Such advances in the field of TMA-asso­ciated syndromes (TASs) have led to newer operational definitions of TTP and HUS. In particular, it is now agreed on that idiopathic TTP is defined by microangiopathic hemolytic anemia and thrombocytopenia in the absence of alternative unifying diagnoses and this, re­gardless of end-organ manifestations. [10] On the other hand, H US is now defined as a clinical syndrome that applies mostly to children with microangiopathic hemolytic anemia, thrombo­cytopenia and renal failure, and it is further di­vided into diarrheal and non diarrheal TMA as alluded to earlier. [11]

Despite an array of recent publications in which the classifications and diagnostic crite­ria used for many of the TASs were reviewed, confusion still arises in both the Hematology and Nephrology literature pertaining to con­sensus nomenclature. For instance, it is still widely suggested that TMA is defined by the presence of microangiopathic hemolytic ane­ mia and thrombocytopenia [12],[13] while, as already stated, it corresponds to a pathological lesion, not to a clinical syndrome, and is not always associated with thrombocytopenia. [14],[15] Repeated changes in classifications and diagnostic crite­ria over time in conjunction with some level of hesitation from bedside physicians to rely sys­tematically upon the newer nomenclature might partly account for the ongoing confusion.

In this regard, it should be remembered that the clinical definition of TTP-HUS is still largely tainted by the inclusion criteria used during the large Canadian study to examine the potential benefits of plasma exchange [16],[17] ,and by the observation that the subgroup TTP, as defined in the trial, usually responds posi­tively to this form of therapy. Likewise, dia­rrheal HUS and non diarrheal HUS are now treated according to specific recommendations [9],[18] based on studies in which inclusion criteria consisted primarily of hematologic features. Given that such criteria were quite restrictive and empirical to some degree, the operational definitions that they contributed to bring forth could thus be viewed as arguable from certain perspectives.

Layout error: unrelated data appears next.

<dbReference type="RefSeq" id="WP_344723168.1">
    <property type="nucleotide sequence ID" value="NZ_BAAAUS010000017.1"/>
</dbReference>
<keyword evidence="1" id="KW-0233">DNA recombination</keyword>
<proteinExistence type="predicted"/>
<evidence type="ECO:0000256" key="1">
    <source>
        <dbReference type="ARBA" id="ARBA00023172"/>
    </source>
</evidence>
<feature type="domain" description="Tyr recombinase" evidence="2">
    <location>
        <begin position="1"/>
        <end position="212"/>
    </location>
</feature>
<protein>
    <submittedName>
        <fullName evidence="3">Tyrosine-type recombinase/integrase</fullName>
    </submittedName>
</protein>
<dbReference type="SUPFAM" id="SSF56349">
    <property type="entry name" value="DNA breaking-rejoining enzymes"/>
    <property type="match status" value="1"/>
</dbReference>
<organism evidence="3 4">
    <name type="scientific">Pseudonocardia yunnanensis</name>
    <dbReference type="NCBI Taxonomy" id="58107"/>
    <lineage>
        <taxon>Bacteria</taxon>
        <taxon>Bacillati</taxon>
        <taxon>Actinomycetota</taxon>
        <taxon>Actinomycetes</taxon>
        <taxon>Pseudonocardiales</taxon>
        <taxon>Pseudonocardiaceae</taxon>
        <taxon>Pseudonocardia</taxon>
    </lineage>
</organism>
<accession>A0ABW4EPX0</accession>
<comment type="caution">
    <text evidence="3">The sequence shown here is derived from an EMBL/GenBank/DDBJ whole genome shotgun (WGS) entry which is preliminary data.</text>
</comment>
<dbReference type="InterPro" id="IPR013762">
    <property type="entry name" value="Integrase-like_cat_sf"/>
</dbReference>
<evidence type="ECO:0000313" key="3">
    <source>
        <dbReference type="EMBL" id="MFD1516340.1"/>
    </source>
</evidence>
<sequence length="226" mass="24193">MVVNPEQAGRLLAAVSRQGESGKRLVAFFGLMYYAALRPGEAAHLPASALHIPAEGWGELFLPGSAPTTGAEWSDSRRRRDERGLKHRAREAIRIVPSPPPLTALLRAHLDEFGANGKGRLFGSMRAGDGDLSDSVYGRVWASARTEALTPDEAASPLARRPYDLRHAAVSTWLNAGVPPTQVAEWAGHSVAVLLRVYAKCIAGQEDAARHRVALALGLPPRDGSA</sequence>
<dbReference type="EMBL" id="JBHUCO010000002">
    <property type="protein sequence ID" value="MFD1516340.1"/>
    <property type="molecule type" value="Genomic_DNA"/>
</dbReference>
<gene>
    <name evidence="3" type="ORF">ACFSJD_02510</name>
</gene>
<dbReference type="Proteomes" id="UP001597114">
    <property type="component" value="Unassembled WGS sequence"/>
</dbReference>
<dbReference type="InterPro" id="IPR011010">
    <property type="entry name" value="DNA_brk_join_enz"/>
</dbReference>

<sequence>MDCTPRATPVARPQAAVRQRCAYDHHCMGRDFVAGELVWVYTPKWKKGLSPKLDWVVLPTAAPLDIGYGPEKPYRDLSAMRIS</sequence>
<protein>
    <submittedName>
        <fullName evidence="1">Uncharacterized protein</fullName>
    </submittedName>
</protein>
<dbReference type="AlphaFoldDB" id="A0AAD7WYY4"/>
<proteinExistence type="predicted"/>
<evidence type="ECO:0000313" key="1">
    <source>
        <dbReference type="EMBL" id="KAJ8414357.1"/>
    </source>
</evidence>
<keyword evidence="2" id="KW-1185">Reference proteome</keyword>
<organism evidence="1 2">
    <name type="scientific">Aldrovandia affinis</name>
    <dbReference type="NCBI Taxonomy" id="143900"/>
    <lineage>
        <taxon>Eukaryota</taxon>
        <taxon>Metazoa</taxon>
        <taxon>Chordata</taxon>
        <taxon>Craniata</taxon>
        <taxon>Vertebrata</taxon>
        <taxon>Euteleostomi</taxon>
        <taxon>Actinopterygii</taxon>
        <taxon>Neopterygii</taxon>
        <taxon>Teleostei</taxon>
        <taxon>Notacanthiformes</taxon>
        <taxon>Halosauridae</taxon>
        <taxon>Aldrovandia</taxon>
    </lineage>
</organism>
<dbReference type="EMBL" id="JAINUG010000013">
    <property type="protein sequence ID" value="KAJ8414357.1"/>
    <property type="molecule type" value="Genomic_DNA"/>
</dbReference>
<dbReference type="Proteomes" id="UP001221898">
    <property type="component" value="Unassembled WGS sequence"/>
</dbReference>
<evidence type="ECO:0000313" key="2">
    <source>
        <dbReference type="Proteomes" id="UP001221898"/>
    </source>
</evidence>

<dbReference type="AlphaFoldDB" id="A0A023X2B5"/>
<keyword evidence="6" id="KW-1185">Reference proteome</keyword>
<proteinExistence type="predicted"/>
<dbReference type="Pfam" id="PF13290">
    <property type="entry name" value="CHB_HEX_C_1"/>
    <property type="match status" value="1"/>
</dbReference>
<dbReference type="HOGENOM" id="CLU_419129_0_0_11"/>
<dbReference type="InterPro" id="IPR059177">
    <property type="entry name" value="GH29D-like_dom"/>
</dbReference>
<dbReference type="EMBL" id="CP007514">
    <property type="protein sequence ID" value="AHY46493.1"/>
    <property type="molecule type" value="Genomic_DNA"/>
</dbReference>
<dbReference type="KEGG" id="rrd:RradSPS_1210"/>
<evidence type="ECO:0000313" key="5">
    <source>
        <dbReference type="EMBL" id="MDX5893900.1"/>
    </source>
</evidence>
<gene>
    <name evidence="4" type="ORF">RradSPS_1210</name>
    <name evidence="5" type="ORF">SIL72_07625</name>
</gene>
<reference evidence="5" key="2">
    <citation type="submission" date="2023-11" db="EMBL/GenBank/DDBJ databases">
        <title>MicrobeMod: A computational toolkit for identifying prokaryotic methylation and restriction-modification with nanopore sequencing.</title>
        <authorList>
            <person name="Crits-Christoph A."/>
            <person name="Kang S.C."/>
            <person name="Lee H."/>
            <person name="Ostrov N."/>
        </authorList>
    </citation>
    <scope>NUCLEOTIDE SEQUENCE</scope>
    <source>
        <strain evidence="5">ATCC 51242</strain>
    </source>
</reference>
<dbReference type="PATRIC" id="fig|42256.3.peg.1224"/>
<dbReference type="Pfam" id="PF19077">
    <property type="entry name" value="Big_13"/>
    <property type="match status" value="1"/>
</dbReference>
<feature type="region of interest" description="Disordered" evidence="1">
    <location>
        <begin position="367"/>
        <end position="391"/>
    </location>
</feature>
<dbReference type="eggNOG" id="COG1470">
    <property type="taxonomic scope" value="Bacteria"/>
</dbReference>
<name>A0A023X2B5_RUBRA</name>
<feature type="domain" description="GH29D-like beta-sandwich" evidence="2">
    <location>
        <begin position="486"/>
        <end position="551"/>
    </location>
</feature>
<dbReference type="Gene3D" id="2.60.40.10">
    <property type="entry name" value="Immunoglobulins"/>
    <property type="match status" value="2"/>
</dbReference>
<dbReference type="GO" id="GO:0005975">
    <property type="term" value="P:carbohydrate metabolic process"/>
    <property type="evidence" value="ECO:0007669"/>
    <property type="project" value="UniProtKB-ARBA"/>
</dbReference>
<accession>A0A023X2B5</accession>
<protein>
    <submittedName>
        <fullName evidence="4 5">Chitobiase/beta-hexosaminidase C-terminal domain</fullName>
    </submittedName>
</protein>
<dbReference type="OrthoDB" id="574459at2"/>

By excluding unusual or etiology-associated presentations, for instance, the study designs employed to assess the efficacy of plasma ex­change in TTP and HUS have raised the im­portant issue of how to treat many patients with TMA lesions. This issue is particularly concer­ning if one considers that atypically-manifesting or secondary forms of TMA are not uncom­mon relative to TTP or HUS, have been re­ported to be plasma-responsive on various oc­casions [17],[19] and can also be associated with ADAMTS13 deficiency or other plasma ex­change-responsive abnormalities. [17],[19] During a 30-year period, to this effect, we have provi­ded care for at least 25 athrombocytopenic pa­tients with biopsy-proven TMA whose main manifestation was renal failure in the absence of underlying illnesses, and have observed a number of favorable outcomes following plas­ma exchange. [17],[19]

Another reason for confusion regarding cla­ssifications and diagnostic criteria is the ab­sence of relatively exclusive link between a given clinical syndrome such as idiopathic TTP or non diarrheal HUS and a given etiologic or mechanistic basis. As such, the current ope­rational definitions may appear unsuitable to many physicians from a conceptual perspec­tive as well. As it stands, it might be useful to expand the current classification of TASs so that all clinical syndromes and possible etiolo­gies are represented. A scheme is proposed in [Figure 1] where the novel term atypical TMA­associated syndrome (ATAS) is added and where either of TTP, HUS or ATAS is further subdivided into primary vs. secondary form.

Confusion may have arisen as well when the idea was suggested that disseminated intra­vascular coagulation (DIC) was a form of TAS. Although it might be difficult to distin­guish DIC from TTP, HUS or ATAS in certain cases - these syndromes tend to share common features such as microvascular occlusion, hemolytic anemia, thrombocytopenia, decreased ADAMTS13 plasma activity and end-organ damage - we disagree with this idea. [20] First, the lesion of DIC differs from that of TAS in many respects [Table 1]. Second, protein C, factor V and factor VIII tend to decrease subs­tantially in DIC but not in TAS. [21] Lastly, DIC is almost always associated with severe infec­tion, trauma, leukemia, obstetric complications, systemic inflammatory response syndrome or multiple organ failure.

   TMA from a Nephrologist's Perspective Top

Most of the time, nephrologists will be facing one of three situations when confronted with a histological diagnosis of TMA. In either case, they will often seek consultation from a hema­tologist, but may not always receive the same therapeutic recommendations from case to case.